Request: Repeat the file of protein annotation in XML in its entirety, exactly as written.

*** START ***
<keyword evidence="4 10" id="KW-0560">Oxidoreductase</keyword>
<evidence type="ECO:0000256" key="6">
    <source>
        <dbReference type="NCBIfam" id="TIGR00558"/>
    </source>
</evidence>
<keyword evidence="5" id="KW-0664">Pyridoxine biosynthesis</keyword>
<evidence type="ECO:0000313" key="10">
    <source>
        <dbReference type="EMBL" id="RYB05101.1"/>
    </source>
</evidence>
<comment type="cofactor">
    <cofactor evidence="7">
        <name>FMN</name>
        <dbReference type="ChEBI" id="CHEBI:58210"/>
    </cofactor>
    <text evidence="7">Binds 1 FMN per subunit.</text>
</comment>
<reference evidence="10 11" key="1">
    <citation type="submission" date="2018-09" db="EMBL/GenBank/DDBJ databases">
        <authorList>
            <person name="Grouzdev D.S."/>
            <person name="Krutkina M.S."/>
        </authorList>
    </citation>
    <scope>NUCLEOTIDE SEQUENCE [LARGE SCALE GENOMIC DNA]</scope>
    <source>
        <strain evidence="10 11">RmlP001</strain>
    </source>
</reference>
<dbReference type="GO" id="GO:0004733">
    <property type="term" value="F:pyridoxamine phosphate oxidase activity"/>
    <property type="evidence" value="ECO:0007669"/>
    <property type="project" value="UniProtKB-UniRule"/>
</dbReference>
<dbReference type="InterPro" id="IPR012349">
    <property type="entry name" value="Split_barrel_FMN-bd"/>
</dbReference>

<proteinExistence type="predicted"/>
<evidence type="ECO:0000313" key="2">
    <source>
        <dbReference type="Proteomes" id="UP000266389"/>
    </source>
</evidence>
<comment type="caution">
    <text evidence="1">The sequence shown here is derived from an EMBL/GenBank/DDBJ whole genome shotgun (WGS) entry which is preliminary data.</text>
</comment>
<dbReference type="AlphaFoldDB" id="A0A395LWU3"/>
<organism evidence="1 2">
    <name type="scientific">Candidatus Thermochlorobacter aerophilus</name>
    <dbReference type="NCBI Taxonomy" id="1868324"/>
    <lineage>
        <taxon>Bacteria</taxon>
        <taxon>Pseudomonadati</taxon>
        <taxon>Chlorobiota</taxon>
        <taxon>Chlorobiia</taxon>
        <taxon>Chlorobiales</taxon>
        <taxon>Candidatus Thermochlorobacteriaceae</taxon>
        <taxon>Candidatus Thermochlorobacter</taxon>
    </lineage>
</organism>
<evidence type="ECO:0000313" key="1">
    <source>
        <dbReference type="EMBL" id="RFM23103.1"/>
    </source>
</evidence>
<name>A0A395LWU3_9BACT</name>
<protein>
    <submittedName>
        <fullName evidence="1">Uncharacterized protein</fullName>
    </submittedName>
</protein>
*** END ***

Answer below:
<keyword evidence="4 10" id="KW-0560">Oxidoreductase</keyword>
<evidence type="ECO:0000256" key="6">
    <source>
        <dbReference type="NCBIfam" id="TIGR00558"/>
    </source>
</evidence>
<keyword evidence="5" id="KW-0664">Pyridoxine biosynthesis</keyword>
<evidence type="ECO:0000313" key="10">
    <source>
        <dbReference type="EMBL" id="RYB05101.1"/>
    </source>
</evidence>
<comment type="cofactor">
    <cofactor evidence="7">
        <name>FMN</name>
        <dbReference type="ChEBI" id="CHEBI:58210"/>
    </cofactor>
    <text evidence="7">Binds 1 FMN per subunit.</text>
</comment>
<reference evidence="10 11" key="1">
    <citation type="submission" date="2018-09" db="EMBL/GenBank/DDBJ databases">
        <authorList>
            <person name="Grouzdev D.S."/>
            <person name="Krutkina M.S."/>
        </authorList>
    </citation>
    <scope>NUCLEOTIDE SEQUENCE [LARGE SCALE GENOMIC DNA]</scope>
    <source>
        <strain evidence="10 11">RmlP001</strain>
    </source>
</reference>
<dbReference type="GO" id="GO:0004733">
    <property type="term" value="F:pyridoxamine phosphate oxidase activity"/>
    <property type="evidence" value="ECO:0007669"/>
    <property type="project" value="UniProtKB-UniRule"/>
</dbReference>
<dbReference type="InterPro" id="IPR012349">
    <property type="entry name" value="Split_barrel_FMN-bd"/>
</dbReference>

<proteinExistence type="predicted"/>
<evidence type="ECO:0000313" key="2">
    <source>
        <dbReference type="Proteomes" id="UP000266389"/>
    </source>
</evidence>
<comment type="caution">
    <text evidence="1">The sequence shown here is derived from an EMBL/GenBank/DDBJ whole genome shotgun (WGS) entry which is preliminary data.</text>
</comment>
<dbReference type="AlphaFoldDB" id="A0A395LWU3"/>
<organism evidence="1 2">
    <name type="scientific">Candidatus Thermochlorobacter aerophilus</name>
    <dbReference type="NCBI Taxonomy" id="1868324"/>
    <lineage>
        <taxon>Bacteria</taxon>
        <taxon>Pseudomonadati</taxon>
        <taxon>Chlorobiota</taxon>
        <taxon>Chlorobiia</taxon>
        <taxon>Chlorobiales</taxon>
        <taxon>Candidatus Thermochlorobacteriaceae</taxon>
        <taxon>Candidatus Thermochlorobacter</taxon>
    </lineage>
</organism>
<evidence type="ECO:0000313" key="1">
    <source>
        <dbReference type="EMBL" id="RFM23103.1"/>
    </source>
</evidence>
<name>A0A395LWU3_9BACT</name>
<protein>
    <submittedName>
        <fullName evidence="1">Uncharacterized protein</fullName>
    </submittedName>
</protein>